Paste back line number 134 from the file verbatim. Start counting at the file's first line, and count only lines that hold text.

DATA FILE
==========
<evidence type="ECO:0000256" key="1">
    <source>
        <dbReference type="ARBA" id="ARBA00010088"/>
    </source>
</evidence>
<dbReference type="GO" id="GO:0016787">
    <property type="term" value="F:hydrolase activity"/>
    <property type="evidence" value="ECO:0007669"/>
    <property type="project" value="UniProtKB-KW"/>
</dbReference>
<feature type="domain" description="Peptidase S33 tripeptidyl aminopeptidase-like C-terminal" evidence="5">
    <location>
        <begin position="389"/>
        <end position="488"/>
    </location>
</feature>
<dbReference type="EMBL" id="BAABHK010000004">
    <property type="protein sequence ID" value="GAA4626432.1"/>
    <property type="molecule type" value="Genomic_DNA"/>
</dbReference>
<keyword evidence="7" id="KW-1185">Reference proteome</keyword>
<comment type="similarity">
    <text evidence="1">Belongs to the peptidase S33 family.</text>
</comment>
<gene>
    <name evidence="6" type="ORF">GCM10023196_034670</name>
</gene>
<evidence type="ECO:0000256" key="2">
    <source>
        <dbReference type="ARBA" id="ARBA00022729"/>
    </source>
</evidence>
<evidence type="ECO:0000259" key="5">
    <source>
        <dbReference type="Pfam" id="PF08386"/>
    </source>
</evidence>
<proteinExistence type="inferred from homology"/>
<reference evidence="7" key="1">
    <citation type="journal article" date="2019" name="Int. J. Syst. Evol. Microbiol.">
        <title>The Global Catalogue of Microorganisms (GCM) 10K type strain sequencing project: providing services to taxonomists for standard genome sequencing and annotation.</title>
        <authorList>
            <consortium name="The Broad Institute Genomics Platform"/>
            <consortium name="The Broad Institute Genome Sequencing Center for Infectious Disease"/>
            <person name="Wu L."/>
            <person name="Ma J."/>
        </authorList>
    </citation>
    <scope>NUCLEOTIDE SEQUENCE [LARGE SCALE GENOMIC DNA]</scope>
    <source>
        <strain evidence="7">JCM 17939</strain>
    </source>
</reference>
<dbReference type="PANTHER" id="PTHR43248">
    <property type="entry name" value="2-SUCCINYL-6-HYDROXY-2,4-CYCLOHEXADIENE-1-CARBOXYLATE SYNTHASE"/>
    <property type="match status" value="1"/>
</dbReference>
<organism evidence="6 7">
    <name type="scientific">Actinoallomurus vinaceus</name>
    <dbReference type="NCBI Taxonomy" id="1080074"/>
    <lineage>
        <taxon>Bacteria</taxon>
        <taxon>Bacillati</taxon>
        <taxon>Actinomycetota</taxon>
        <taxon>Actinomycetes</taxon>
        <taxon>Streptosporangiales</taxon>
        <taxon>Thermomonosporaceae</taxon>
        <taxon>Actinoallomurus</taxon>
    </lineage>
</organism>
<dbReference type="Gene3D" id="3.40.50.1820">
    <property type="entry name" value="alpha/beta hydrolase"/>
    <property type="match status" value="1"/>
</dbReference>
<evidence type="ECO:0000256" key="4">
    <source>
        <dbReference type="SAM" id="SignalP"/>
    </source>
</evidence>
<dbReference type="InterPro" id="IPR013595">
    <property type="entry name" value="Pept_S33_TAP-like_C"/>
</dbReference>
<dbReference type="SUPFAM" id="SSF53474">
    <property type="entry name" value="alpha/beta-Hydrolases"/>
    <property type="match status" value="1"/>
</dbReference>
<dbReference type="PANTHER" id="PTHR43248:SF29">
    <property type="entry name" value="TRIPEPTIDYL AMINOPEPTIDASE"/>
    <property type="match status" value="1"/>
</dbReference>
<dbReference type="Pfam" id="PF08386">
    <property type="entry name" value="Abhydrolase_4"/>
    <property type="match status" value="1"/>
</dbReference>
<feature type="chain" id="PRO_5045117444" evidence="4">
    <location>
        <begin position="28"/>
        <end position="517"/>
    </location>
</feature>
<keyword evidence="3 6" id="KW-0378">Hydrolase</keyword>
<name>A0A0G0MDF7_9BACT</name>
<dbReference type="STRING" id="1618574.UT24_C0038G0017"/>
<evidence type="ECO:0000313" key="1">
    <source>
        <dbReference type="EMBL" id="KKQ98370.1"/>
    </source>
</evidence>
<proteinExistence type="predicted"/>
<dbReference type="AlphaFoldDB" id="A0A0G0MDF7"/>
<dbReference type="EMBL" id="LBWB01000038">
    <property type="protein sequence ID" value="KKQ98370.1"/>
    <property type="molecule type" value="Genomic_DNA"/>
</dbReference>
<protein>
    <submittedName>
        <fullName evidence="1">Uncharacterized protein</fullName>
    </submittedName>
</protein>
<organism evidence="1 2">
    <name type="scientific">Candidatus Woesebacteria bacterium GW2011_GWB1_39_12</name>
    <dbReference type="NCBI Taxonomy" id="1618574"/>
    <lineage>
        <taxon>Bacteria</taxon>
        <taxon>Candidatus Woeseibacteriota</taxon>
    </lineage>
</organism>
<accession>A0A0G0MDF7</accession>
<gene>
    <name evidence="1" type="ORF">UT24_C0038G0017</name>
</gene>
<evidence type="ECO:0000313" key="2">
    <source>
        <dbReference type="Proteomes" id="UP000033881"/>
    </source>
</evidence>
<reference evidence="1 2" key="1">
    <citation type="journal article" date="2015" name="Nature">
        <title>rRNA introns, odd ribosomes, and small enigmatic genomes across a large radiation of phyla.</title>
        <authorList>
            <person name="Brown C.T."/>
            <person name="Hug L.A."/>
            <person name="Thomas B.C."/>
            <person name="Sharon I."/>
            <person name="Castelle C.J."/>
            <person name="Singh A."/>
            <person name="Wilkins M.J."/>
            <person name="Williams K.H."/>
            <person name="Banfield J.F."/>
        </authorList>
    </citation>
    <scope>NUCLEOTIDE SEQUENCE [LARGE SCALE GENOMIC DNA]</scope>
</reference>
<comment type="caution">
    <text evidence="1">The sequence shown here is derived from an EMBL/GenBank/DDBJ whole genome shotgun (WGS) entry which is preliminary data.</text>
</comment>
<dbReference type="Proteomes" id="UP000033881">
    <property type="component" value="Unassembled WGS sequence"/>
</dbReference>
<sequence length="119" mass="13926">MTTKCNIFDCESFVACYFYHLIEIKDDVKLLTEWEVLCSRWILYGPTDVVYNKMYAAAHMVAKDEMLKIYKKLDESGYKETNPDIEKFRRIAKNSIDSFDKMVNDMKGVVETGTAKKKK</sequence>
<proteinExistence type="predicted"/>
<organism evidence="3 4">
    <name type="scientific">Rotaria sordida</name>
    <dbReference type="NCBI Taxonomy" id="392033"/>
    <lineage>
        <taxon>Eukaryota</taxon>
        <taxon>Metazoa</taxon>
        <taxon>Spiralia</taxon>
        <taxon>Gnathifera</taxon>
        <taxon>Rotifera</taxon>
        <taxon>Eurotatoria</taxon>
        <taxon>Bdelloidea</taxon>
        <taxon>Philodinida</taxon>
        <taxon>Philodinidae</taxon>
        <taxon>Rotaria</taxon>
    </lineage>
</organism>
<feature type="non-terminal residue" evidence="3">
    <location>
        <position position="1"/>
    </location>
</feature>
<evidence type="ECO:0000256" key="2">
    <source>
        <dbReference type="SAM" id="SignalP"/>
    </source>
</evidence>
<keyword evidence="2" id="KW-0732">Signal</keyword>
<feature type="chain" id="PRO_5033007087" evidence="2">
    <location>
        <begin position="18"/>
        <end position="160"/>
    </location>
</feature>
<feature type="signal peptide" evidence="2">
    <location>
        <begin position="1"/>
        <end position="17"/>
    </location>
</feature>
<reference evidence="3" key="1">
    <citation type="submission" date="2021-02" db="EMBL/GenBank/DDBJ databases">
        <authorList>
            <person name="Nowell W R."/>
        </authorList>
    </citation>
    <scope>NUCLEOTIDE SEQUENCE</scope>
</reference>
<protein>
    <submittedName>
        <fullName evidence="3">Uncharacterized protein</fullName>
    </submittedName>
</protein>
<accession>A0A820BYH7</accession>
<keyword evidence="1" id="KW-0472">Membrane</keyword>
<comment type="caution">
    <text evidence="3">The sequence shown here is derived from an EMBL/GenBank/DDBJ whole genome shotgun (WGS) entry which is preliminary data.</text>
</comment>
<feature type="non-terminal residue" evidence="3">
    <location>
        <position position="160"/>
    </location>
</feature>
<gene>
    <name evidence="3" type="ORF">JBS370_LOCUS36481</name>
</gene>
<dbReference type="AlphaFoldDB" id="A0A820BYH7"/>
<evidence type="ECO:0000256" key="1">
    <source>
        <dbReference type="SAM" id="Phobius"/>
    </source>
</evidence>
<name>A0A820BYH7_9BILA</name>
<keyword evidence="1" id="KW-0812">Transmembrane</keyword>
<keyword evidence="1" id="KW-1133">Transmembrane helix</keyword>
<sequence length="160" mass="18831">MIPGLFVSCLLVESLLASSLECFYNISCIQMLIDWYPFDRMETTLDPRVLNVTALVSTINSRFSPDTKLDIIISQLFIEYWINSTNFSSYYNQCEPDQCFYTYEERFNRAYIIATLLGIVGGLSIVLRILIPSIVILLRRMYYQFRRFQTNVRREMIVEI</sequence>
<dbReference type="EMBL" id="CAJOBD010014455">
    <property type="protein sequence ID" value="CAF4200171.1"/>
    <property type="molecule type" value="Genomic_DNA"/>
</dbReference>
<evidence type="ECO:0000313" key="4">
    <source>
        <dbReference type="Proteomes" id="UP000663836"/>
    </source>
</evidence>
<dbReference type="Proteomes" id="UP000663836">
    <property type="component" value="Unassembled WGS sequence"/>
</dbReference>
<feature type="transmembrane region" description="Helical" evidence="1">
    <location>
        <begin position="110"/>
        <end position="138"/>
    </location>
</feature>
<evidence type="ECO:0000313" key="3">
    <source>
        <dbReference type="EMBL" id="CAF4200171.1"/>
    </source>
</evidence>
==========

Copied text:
        <dbReference type="Proteomes" id="UP000033881"/>